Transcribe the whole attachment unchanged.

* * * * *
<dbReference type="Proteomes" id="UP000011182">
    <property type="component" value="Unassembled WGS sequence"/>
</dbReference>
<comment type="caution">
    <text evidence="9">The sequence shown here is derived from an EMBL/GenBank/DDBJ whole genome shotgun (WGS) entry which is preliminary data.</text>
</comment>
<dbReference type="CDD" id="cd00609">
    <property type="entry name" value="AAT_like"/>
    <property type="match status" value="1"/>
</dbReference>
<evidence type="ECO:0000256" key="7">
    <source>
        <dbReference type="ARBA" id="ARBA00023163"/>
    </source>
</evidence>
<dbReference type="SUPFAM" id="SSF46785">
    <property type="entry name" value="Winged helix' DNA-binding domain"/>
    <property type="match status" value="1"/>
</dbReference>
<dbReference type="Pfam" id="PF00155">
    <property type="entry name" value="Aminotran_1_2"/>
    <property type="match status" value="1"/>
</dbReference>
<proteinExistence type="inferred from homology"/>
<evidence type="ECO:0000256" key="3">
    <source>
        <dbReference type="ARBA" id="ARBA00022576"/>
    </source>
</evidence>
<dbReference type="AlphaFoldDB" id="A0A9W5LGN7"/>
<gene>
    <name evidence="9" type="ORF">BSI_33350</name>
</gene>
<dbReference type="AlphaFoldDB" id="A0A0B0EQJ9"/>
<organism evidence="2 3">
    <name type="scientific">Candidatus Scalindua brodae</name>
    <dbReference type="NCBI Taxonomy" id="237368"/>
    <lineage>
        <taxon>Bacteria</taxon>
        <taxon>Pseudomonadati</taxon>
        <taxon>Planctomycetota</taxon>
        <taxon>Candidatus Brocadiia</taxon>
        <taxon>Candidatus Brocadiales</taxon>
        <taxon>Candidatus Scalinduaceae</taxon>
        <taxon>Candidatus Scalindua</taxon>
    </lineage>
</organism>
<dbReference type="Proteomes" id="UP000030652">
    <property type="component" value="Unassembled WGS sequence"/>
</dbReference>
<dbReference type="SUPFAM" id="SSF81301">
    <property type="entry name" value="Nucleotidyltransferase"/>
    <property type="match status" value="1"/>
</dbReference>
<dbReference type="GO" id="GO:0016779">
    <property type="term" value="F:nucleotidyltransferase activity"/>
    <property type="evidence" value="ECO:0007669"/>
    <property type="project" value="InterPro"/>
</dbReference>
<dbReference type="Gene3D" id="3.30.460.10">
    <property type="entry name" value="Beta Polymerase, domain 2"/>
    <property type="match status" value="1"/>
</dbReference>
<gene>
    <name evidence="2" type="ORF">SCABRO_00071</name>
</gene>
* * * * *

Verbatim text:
<dbReference type="Proteomes" id="UP000011182">
    <property type="component" value="Unassembled WGS sequence"/>
</dbReference>
<comment type="caution">
    <text evidence="9">The sequence shown here is derived from an EMBL/GenBank/DDBJ whole genome shotgun (WGS) entry which is preliminary data.</text>
</comment>
<dbReference type="CDD" id="cd00609">
    <property type="entry name" value="AAT_like"/>
    <property type="match status" value="1"/>
</dbReference>
<evidence type="ECO:0000256" key="7">
    <source>
        <dbReference type="ARBA" id="ARBA00023163"/>
    </source>
</evidence>
<dbReference type="SUPFAM" id="SSF46785">
    <property type="entry name" value="Winged helix' DNA-binding domain"/>
    <property type="match status" value="1"/>
</dbReference>
<dbReference type="Pfam" id="PF00155">
    <property type="entry name" value="Aminotran_1_2"/>
    <property type="match status" value="1"/>
</dbReference>
<proteinExistence type="inferred from homology"/>
<evidence type="ECO:0000256" key="3">
    <source>
        <dbReference type="ARBA" id="ARBA00022576"/>
    </source>
</evidence>
<dbReference type="AlphaFoldDB" id="A0A9W5LGN7"/>
<gene>
    <name evidence="9" type="ORF">BSI_33350</name>
</gene>
<dbReference type="AlphaFoldDB" id="A0A0B0EQJ9"/>
<organism evidence="2 3">
    <name type="scientific">Candidatus Scalindua brodae</name>
    <dbReference type="NCBI Taxonomy" id="237368"/>
    <lineage>
        <taxon>Bacteria</taxon>
        <taxon>Pseudomonadati</taxon>
        <taxon>Planctomycetota</taxon>
        <taxon>Candidatus Brocadiia</taxon>
        <taxon>Candidatus Brocadiales</taxon>
        <taxon>Candidatus Scalinduaceae</taxon>
        <taxon>Candidatus Scalindua</taxon>
    </lineage>
</organism>
<dbReference type="Proteomes" id="UP000030652">
    <property type="component" value="Unassembled WGS sequence"/>
</dbReference>
<dbReference type="SUPFAM" id="SSF81301">
    <property type="entry name" value="Nucleotidyltransferase"/>
    <property type="match status" value="1"/>
</dbReference>
<dbReference type="GO" id="GO:0016779">
    <property type="term" value="F:nucleotidyltransferase activity"/>
    <property type="evidence" value="ECO:0007669"/>
    <property type="project" value="InterPro"/>
</dbReference>
<dbReference type="Gene3D" id="3.30.460.10">
    <property type="entry name" value="Beta Polymerase, domain 2"/>
    <property type="match status" value="1"/>
</dbReference>
<gene>
    <name evidence="2" type="ORF">SCABRO_00071</name>
</gene>